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South London and Maudsley NHS Foundation Trust and Thames Reach – Psychology in Hostels project has been announced as one of the three winners of the 2018 London Homelessness Awards. In partnership with Thamesreach and the London borough of Lambeth, and with support from the Guys and St Thomas’ charity, they bring a therapeutic environment in hostels, allowing residents to access their help and progress. We asked Ian, a former resident of Graham House, how he had found the support.

When I landed in Graham house I wasn’t really connected to anything, especially myself. The world around me felt a million miles away and I thought I would be left floating around in that state of mind forever. Part of me didn’t care about that prospect and part of me was just terrified of it. The staff at Graham House immediately made me feel human, I don’t know why but I half expected to be thrown in a corner and left to my own devices which at that point had absolutely no direction. Any staff I encountered I could connect with and felt that there was no judgement towards me and the mess I had made of my life; there was no pity and I wasn’t made to feel helpless. As difficult as hostel life can be I felt empowered by the people I met and the engagement of my keyworker Dave Angel. Sometimes it baffled me but I never felt that I was on my own or that I had no one to turn to. If I needed something that would help with my recovery and circumstances then Dave did everything to get that or point me in the right direction. The availability of the onsite psychology team was not something I expected either but without this I feel that I might have struggled to find my direction again. Having access to the team made me feel safe, I felt that I could leave the world outside and focus on rebuilding myself and recovering my mental health. Being part of the art groups brought back a lot of my love for that kind of expression, and I don’t mind sounding corny when I say that it helped me to reconnect to myself. The guys structured the sessions with themes and I can see the purpose of that, I liked it so much that when I started my own art group I stole their approach as a blueprint. Instead of staring at blank paper or just doodling there was something to visualise and the more I did that the more sensations I could feel and appreciate. It gave me a place to go to when I felt overwhelmed and helped me to feel normal; all of that fear, feelings of defeat and invisibility could be mapped out and managed or just felt and let go. For me the inclusion of a creative outlet broke the feeling of disconnection, it helped me to feel less afraid to look inward and express that.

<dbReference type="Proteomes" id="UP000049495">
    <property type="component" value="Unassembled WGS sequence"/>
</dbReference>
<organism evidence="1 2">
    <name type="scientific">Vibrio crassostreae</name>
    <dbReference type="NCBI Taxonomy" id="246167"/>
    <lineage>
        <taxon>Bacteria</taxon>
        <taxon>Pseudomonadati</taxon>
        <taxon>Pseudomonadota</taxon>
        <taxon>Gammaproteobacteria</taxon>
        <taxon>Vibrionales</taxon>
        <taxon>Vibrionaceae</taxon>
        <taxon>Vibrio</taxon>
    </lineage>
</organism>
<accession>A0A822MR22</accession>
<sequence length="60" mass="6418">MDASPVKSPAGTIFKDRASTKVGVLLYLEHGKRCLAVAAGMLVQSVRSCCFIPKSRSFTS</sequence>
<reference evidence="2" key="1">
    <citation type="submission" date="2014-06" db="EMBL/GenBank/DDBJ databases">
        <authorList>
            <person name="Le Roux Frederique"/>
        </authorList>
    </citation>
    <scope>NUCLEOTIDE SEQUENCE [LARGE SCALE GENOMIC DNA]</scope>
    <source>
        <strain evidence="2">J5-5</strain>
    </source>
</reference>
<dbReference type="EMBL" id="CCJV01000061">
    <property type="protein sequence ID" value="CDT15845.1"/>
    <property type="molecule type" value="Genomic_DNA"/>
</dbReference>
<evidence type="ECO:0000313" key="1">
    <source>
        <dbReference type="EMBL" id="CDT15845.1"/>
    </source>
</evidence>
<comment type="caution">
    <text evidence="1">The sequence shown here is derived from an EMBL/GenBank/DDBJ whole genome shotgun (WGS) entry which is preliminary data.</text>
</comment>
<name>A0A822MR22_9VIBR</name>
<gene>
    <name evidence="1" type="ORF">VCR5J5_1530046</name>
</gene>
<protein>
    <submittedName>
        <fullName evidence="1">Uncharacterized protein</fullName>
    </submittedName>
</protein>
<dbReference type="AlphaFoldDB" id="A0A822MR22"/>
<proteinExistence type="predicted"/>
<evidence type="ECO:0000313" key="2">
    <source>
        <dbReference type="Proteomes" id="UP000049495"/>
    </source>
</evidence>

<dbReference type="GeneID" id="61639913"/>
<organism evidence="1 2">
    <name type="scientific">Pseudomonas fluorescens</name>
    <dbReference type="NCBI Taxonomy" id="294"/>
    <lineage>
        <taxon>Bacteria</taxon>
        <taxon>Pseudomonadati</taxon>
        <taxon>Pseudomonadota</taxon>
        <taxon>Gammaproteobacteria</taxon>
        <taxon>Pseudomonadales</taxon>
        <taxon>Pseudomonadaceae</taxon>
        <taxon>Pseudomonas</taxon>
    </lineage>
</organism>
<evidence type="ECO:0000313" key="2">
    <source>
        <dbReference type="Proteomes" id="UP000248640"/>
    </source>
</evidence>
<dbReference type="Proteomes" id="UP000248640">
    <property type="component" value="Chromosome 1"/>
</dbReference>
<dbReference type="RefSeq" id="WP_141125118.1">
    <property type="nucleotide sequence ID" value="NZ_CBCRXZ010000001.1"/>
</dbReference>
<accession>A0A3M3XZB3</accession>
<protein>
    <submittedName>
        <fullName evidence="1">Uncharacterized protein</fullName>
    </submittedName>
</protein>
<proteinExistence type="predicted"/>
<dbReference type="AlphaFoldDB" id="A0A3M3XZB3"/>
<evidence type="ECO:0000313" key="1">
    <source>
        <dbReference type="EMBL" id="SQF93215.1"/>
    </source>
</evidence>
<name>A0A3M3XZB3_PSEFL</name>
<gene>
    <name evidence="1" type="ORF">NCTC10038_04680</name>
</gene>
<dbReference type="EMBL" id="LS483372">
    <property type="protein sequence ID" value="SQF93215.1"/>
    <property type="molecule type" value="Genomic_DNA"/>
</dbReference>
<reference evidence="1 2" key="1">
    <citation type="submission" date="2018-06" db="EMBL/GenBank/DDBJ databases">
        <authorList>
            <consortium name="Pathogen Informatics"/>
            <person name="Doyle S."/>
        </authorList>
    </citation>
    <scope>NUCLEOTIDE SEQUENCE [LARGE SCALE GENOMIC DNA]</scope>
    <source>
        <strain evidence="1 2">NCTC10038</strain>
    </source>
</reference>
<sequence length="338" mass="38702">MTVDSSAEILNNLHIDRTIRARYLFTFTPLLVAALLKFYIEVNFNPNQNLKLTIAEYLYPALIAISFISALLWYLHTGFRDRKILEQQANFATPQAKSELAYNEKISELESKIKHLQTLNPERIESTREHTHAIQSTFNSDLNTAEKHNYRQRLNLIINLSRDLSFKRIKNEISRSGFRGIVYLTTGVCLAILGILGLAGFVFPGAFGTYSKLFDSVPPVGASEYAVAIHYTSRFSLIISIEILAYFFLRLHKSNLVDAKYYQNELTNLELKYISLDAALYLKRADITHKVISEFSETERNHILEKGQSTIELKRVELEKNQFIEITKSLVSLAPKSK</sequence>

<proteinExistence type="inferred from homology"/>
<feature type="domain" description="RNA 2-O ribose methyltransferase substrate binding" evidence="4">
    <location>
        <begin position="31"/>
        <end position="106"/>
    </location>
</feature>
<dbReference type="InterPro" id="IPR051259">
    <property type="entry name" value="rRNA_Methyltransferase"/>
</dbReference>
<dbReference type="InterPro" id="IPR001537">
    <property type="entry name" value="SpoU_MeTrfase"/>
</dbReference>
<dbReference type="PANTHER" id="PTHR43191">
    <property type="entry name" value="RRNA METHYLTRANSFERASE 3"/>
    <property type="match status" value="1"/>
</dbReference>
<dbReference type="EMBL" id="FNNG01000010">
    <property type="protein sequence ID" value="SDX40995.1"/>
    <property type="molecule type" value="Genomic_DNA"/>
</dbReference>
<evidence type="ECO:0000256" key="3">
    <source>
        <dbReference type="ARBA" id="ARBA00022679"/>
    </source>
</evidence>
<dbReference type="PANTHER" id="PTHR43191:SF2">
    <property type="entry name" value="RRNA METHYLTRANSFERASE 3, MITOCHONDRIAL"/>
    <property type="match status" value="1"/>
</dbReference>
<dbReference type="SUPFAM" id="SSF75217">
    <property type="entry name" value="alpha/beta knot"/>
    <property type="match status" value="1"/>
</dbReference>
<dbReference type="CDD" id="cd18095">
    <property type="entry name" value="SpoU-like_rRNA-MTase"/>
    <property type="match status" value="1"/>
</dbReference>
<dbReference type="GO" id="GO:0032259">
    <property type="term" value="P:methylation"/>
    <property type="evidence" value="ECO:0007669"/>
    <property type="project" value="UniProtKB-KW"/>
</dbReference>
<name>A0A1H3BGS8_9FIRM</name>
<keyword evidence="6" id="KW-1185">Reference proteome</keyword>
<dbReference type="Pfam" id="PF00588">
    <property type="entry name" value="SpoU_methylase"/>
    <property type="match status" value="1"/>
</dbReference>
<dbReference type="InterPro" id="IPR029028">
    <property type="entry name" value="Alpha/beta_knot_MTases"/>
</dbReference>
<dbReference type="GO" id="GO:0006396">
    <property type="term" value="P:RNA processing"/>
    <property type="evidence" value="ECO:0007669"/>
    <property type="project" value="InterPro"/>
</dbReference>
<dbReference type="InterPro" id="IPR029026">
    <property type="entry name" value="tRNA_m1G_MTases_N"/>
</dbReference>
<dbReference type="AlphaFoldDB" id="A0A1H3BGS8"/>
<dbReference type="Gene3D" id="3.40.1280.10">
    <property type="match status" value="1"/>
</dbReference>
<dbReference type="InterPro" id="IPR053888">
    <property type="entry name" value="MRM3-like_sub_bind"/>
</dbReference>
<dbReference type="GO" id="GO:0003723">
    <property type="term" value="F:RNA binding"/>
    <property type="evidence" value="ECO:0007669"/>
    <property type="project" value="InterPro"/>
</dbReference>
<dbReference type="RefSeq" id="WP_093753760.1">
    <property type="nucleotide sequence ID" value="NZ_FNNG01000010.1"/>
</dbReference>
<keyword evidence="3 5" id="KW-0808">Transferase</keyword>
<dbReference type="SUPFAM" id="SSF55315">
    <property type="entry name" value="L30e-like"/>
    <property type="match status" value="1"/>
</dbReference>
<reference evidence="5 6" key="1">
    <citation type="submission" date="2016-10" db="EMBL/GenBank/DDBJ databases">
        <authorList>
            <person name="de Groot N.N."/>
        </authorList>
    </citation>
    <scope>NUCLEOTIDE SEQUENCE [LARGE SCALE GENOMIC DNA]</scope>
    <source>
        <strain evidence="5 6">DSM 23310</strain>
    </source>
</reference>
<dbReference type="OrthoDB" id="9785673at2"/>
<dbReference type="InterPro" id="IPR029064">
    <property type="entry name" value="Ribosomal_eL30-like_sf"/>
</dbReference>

Since leaving Graham House I have gone on to complete a diploma in fine art and I am about to go to university to start a psychology degree. I am forever thankful for all of the people at Graham House for not letting me forget that I am a person worthy of my own attention and care and that I have a future to look forward to.

The final order of the top three, and the allocation of the prize money (£30000, £20000 and £10000), will be revealed at a very special event at City Hall on 18th October, with the prizes presented by James Murray, Deputy Mayor. For more information go to

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